By Jack Engelhard
(Originally appeared in The New York Times)
I work for a big company. I’m small. I’m much smaller than the company. My boss told me so himself. He said, “The company is much bigger than you.”
I work out of a cell. The company calls it an office but to me it’s a cell. There are no padlocks on the door, except those that I see in my mind. I could escape, but to where? Another corporation? That’s all there is. I’m a company man.
I do everything that I’m supposed to do, 8 hours a day, 12 months a year. I get weekends off for good behavior. I get paid once every week, whether I need the money or not.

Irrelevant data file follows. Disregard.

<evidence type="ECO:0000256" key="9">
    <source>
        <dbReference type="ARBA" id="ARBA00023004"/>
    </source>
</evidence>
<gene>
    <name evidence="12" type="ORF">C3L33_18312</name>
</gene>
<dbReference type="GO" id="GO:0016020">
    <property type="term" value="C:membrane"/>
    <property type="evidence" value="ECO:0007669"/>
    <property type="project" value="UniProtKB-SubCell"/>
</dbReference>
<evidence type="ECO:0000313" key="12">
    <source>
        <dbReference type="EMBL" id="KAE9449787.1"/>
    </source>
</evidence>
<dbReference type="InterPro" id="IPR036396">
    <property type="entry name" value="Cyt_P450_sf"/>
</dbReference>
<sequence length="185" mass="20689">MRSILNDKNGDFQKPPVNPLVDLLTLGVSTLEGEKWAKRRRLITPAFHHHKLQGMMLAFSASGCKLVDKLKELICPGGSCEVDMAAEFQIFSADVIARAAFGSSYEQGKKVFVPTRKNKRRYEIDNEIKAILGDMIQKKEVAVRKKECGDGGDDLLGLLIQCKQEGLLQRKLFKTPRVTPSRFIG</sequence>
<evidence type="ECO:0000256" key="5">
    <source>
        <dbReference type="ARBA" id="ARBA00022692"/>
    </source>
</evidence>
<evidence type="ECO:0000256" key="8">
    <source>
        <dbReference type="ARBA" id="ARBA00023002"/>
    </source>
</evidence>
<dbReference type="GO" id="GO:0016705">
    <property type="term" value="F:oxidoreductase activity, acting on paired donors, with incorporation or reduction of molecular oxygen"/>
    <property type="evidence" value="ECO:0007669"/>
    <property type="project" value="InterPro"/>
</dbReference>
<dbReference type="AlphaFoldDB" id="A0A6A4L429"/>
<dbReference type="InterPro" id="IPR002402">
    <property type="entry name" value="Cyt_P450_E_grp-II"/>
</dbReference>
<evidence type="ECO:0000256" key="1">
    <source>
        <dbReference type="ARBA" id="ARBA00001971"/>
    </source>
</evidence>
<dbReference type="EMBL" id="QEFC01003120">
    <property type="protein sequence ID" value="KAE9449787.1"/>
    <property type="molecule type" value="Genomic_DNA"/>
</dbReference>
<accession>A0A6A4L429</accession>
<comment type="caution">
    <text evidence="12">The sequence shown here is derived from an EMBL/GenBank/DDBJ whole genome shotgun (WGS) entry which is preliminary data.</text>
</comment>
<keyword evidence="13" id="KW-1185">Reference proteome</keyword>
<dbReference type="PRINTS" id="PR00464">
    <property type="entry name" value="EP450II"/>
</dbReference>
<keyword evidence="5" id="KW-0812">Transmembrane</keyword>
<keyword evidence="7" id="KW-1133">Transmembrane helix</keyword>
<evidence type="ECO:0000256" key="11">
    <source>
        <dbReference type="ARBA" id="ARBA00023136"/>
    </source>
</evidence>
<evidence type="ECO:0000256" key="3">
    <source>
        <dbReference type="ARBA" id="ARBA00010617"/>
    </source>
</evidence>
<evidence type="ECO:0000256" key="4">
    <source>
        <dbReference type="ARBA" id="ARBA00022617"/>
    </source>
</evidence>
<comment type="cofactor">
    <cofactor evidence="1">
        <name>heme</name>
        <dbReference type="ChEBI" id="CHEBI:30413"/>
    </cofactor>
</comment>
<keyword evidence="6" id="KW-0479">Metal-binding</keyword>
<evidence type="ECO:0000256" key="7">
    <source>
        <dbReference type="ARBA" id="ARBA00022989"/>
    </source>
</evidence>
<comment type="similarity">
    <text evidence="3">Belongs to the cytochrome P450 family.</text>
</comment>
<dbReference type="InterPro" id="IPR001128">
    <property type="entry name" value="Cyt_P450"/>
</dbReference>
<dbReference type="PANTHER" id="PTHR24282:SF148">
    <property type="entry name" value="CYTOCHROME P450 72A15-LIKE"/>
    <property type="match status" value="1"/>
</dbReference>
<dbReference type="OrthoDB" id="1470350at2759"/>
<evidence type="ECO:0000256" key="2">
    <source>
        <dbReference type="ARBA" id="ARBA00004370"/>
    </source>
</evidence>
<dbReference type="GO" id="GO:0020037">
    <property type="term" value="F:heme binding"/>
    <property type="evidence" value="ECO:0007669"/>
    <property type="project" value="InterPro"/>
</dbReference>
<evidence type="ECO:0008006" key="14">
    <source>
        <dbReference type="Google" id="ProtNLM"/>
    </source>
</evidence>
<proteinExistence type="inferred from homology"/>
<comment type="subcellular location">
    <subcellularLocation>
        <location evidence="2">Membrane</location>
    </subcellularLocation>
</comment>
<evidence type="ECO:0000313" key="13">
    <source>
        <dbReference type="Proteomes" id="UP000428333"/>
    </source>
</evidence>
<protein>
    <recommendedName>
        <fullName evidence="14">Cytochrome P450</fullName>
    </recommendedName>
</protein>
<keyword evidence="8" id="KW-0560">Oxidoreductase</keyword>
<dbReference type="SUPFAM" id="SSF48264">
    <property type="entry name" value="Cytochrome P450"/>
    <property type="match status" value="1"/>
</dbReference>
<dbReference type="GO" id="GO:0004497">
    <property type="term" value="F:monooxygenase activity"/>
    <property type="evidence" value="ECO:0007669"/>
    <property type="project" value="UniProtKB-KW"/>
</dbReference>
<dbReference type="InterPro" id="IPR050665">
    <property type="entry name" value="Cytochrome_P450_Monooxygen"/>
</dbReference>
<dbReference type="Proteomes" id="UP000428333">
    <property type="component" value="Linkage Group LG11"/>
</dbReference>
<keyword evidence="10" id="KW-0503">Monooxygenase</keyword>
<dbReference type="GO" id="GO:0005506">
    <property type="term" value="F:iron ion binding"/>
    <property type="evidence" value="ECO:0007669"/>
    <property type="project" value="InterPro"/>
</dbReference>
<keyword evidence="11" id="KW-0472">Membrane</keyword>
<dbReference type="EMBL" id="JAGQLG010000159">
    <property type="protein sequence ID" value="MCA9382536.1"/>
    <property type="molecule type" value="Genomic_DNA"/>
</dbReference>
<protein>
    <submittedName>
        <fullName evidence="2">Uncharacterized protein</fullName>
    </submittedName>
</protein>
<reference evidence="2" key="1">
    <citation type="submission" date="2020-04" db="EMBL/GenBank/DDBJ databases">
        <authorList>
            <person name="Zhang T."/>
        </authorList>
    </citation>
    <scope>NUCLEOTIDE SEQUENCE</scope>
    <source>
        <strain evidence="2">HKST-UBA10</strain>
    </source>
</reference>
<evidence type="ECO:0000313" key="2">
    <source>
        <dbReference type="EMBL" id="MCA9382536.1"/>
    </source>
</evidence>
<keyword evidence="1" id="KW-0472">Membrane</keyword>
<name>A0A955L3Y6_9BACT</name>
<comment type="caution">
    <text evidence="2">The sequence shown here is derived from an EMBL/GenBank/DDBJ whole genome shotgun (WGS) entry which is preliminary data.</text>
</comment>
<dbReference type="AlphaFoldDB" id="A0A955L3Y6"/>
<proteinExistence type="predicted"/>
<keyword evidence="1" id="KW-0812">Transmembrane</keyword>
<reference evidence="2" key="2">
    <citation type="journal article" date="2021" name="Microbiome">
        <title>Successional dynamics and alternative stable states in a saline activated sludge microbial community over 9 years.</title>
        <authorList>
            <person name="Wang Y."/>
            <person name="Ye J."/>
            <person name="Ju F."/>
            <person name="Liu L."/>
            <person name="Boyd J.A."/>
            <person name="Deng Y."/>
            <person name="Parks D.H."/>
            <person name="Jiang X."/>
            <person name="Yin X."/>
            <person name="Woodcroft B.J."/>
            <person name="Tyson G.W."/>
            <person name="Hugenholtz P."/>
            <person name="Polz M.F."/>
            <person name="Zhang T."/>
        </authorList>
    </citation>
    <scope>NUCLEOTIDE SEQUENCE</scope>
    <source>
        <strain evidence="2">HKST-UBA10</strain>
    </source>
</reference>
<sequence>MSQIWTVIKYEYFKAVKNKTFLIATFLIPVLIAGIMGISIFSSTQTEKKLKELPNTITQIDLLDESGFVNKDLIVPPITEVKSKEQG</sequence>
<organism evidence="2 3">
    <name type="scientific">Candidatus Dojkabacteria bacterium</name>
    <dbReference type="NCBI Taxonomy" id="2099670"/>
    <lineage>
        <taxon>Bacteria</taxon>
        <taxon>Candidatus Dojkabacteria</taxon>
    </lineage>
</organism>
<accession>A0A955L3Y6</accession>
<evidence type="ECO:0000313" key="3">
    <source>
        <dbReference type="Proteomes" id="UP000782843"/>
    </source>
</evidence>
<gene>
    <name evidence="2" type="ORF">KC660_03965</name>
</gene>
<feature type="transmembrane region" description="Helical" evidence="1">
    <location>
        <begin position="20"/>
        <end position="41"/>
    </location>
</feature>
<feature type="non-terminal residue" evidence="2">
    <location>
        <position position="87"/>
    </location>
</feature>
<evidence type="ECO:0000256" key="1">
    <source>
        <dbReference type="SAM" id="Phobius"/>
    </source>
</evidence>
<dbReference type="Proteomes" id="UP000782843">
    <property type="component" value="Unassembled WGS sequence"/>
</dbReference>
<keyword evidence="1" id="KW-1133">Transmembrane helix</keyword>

I don’t make trouble. I play second base on the company softball team. I attend company picnics and parties and laugh when I’m supposed to. I don’t sexually harass female colleagues – it’s against company policy.
But this is a bad time of year. It’s review time. That means I have to go before my boss and have him evaluate me. This goes on, I’m told, all over the country. People like me get reviewed.Details